Friday, August 10, 2012
Recently I've been asking for help battling against an overwhelming complex of science-fictiony beliefs that I'm coming to hold. I hate having these beliefs, mainly because they feel uncannily like what I'd imagine a new religion must feel like to an early believer. It's very much not compatible with my self-image to fall for a millennial cult, and I trust that feeling.
So I've asked various friends to have a look at this belief-complex, in the hope that they can point out where it's a load of rubbish.
I'd actively like to be ridiculed here.
I once started feeling all spiritual after a particularly pleasant evening in King's College Chapel listening to Bach, and a few minutes of ridicule was enough to dispel the feeling and save me from the hideous mind-virus that is Christianity.
Unfortunately, the point in this set of ideas that people are consistently choosing to attack is the idea of an intelligence explosion. The same friend who saved my soul from Christ just looked at the idea of an intelligence explosion and said 'Nah, can't happen', and then stopped thinking.
The possibility of Intelligence Explosion is something that I've been worried about for many years, and it's not the bit that feels religious. It just feels like a threat that ought to be taken seriously. A bit like 'Earth might be Hit by an Asteroid', or 'Global Warming', or 'Nanotechnology Eeek!' or 'Nuclear War', or 'Flu Epidemic', or 'Worldwide Dictatorship', or 'Surveillance State', or 'Terrorists Who are Actually Good at it Rather than Mediaeval Halfwits with Towels on they Heads'.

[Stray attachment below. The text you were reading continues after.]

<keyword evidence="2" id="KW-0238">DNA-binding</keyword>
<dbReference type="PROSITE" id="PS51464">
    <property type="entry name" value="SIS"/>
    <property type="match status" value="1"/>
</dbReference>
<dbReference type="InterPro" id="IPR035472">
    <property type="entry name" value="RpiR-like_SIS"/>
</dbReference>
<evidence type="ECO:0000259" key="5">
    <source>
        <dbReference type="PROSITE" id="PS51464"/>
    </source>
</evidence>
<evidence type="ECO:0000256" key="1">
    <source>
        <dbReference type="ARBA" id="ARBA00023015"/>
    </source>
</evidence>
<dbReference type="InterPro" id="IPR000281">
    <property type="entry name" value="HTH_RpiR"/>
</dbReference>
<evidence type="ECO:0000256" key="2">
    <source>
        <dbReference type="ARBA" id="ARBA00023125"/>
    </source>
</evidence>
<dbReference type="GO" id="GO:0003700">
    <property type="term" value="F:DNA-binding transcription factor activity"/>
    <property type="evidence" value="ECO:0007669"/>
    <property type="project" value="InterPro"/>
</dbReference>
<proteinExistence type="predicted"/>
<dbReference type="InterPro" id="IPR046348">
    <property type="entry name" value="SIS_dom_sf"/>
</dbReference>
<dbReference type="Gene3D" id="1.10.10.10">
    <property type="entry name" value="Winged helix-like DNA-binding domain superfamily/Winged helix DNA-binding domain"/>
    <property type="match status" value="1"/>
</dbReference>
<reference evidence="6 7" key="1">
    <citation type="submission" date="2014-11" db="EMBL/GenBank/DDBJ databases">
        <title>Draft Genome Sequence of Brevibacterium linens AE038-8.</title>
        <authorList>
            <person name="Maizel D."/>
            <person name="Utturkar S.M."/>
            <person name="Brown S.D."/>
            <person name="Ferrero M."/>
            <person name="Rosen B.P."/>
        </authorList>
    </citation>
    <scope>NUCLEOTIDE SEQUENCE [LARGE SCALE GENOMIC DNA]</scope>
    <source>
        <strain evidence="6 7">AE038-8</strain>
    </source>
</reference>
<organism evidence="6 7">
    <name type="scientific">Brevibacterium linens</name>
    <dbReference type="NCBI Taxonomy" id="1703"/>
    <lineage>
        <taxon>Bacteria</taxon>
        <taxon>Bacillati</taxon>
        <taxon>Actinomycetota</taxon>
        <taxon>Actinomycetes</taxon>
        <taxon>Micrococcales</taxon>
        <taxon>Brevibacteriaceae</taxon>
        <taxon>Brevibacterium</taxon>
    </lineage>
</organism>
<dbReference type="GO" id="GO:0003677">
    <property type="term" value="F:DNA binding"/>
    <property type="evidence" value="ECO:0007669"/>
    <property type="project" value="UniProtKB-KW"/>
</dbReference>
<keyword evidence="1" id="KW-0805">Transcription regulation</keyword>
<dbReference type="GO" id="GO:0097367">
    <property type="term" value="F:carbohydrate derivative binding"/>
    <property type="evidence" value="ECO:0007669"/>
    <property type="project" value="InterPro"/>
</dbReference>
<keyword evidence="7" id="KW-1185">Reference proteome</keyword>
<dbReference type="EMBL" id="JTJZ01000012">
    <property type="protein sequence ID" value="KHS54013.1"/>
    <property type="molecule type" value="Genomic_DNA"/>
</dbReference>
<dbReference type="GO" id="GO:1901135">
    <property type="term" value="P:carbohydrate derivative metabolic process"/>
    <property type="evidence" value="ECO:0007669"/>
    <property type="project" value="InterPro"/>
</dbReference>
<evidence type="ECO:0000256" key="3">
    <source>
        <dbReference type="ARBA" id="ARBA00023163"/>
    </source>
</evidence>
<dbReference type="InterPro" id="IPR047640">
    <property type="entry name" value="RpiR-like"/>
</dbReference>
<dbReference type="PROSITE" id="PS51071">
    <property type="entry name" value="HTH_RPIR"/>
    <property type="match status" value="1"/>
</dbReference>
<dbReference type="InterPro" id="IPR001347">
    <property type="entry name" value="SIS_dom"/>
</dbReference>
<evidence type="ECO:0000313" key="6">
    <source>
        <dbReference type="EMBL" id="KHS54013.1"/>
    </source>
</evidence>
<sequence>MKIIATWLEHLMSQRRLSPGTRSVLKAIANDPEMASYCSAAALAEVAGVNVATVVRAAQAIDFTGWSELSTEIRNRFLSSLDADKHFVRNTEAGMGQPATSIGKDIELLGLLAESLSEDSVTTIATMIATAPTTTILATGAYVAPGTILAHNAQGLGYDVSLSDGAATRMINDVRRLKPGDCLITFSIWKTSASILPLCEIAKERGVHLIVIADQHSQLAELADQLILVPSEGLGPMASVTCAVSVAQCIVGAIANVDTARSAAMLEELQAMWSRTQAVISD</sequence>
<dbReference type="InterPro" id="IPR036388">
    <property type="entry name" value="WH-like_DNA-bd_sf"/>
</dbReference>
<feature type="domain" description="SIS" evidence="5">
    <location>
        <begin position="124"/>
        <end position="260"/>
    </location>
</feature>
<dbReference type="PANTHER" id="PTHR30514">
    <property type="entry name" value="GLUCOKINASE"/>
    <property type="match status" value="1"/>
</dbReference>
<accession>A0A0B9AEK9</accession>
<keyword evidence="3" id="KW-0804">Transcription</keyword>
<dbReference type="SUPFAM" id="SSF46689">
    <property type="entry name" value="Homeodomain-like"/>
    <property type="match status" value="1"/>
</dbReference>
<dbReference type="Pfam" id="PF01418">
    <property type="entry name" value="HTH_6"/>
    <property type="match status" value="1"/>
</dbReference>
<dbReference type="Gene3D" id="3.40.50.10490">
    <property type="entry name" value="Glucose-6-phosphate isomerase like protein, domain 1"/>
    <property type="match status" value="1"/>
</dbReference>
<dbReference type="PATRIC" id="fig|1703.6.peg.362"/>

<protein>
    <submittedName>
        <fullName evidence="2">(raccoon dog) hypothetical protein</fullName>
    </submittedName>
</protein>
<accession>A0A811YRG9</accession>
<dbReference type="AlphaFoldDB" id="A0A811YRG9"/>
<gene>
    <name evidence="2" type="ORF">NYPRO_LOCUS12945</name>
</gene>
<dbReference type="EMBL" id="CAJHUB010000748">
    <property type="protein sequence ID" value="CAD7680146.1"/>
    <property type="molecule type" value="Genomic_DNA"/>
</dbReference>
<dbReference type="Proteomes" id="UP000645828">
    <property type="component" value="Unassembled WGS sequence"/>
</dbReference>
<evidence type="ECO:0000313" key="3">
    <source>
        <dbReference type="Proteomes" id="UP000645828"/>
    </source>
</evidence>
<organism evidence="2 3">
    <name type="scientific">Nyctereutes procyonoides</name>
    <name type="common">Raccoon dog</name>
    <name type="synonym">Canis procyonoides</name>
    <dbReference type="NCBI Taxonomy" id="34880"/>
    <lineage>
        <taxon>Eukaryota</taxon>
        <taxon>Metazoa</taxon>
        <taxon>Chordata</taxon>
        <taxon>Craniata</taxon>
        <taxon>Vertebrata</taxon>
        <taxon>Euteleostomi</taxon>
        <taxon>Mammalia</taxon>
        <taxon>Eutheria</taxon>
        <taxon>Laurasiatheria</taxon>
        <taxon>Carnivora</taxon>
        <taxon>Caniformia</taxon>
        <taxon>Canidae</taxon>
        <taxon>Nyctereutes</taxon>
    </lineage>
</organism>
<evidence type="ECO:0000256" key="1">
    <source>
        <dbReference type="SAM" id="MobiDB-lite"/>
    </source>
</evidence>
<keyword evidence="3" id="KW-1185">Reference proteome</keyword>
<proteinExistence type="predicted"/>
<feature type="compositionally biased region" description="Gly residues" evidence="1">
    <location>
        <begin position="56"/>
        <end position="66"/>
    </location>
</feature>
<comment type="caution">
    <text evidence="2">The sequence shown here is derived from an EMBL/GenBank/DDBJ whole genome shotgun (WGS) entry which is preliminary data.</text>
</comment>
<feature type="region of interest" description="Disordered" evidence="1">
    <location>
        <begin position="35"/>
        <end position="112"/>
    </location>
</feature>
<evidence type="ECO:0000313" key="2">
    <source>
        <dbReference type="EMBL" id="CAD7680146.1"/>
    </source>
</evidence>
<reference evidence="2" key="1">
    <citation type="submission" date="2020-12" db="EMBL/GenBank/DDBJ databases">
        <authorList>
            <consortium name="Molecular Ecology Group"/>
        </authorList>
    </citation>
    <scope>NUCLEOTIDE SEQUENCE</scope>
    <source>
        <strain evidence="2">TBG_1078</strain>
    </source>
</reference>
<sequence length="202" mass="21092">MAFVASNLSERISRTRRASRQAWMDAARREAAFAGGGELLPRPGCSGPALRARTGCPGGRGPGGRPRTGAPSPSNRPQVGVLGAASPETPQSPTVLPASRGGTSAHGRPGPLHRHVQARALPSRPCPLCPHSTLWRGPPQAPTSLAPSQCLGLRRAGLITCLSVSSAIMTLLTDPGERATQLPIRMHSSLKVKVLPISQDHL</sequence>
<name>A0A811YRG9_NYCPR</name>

i.e. It's a horrible existential risk, but there's bugger all I can do about it, and it's fun to think about, and it probably won't happen in my lifetime anyway.
I don't have children, I don't plan to, and although I care about you and your children, and hope for immortality myself, I don't care/believe enough to mean that I can't think straight about these problems and look them in the face.
And the idea of an intelligence explosion is just obvious in retrospect, isn't it? Like the idea of a chain reaction, or the infinity of the prime numbers. I'd never have thought of it myself, but once someone points it out, your head would have to be way broken not to take it seriously.
And it occurs to me that if I think it's that obvious, and I think that I am good at explaining ideas, then I should be able to make it obvious to other people. And so I'm going to try.
Posted by John Lawrence Aspden at 2:19 PM